Q: There was a recent article that said Asians are less likely to check the "Asian" box when applying for colleges due to fear of discrimination. Some half-Asian/half-white applicants only indicate their white ethnicity. What are your thoughts on that, and how did you answer that question when applying to colleges?
A: I checked Asian. I had heard it was harder to apply as an Asian, so as a point of pride, I had to say I was Asian. Would you feel good about yourself knowing you lied to get in on lowered standards?
Q: Have you ever mixed up "your, you're" or "there, their, they're" before?
Q: How did the tiger mom handle the birds and the bees?
A: We have never had the Talk. We have talked about how we’d both be grossed out and giggling if we had the Talk, and we decided against it. I know this might be a little weird (and I’m not necessarily advocating this approach) but it worked for us. A prime example, I might add, of mother-daughter communication.
Q: What was your favorite Christmas present you received?
A: My grandparents gave me a bunch of books by Stephen Hawking. He is my new hero. The Illustrated A Brief History of Time is a picture book for people like me who have average brains but want to learn about quantum mechanics.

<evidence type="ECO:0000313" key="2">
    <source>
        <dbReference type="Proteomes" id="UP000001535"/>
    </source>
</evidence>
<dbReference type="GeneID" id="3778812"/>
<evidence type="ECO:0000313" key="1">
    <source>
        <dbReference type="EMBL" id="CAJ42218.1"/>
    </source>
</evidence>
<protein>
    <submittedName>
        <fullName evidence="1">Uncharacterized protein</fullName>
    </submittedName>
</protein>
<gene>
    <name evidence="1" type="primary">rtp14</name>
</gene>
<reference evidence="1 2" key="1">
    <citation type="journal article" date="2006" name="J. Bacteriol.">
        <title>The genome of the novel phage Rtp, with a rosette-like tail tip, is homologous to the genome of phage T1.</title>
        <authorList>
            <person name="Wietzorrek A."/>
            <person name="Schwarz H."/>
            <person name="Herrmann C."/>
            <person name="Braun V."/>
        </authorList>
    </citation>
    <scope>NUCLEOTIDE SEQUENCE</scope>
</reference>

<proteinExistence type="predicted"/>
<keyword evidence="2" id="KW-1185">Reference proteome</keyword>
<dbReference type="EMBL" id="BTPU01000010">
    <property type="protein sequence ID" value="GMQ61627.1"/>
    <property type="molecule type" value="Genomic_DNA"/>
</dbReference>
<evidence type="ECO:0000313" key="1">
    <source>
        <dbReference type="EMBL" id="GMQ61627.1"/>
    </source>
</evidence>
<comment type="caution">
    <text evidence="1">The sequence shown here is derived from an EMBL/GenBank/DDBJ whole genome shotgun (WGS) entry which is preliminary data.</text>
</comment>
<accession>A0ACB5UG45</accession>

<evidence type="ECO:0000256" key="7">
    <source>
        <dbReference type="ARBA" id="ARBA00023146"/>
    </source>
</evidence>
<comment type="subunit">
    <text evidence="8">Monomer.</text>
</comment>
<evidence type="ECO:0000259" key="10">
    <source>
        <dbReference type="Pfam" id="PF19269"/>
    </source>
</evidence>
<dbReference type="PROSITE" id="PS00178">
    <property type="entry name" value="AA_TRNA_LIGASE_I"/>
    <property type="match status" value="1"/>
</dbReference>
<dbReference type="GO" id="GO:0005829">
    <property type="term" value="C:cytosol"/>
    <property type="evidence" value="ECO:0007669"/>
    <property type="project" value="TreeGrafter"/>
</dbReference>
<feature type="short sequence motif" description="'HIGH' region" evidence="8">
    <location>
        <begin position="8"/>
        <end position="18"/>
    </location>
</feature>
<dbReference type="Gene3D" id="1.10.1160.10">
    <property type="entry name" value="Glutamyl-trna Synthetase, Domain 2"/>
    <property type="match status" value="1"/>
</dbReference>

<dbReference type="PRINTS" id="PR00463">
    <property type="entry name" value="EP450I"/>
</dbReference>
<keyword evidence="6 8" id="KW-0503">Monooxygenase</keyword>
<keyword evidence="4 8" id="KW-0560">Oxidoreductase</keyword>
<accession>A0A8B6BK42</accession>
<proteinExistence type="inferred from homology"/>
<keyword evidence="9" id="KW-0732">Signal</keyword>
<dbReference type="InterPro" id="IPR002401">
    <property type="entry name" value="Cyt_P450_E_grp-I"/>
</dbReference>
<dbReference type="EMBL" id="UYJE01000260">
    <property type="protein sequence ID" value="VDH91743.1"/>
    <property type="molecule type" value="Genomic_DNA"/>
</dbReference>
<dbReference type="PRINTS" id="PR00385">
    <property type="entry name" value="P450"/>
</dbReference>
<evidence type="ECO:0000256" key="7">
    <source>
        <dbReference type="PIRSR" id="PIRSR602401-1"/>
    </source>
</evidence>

Q: Did you ever feel too sheltered growing up under the thumb of a tiger mom?
A: I don’t feel I grew up under anybody’s thumb! My mom isn’t a micromanager. She has classes to teach and books to write, and doesn’t have time to check in with me every thirty seconds. And sheltered? Oh, no...one silver lining of being the middle schooler reading books at recess is that you get exposed to all kinds of things. Norse myths get kinky. If you don’t already know what Loki did with a stallion, don’t google it.
Q: I know several "tiger moms." Their kids are either the non-social, diligently studious type, or they are talkative and exciting to be around with, while still maintaining "Chinese values." I noticed that you're more of the latter type. Do you have any idea what causes this pattern? Does it have to do with the parenting?
A: First off: thank you, I appreciate that. Just speculating, I’m inclined to blame the parents. All of the beaten-down, school-obsessed kids I have spoken to share a striking trait: to a one, they believe their parents’ love for them is tied to how highly they achieve. (The “believe” part is important – I think some parents just have trouble expressing their love.) When I was growing up, by contrast, the idea that my parents would love me less if I did poorly on a math test was ridiculous. They were there to cheer for me when I did well, and to push me when I didn’t. But in both cases they were there for me, because they loved me no matter what. I think having to compete not only for success, but also for affection would be incredibly stressful and perhaps psychologically damaging. So I think it comes down to unconditional versus conditional love, and unconditional wins every time.
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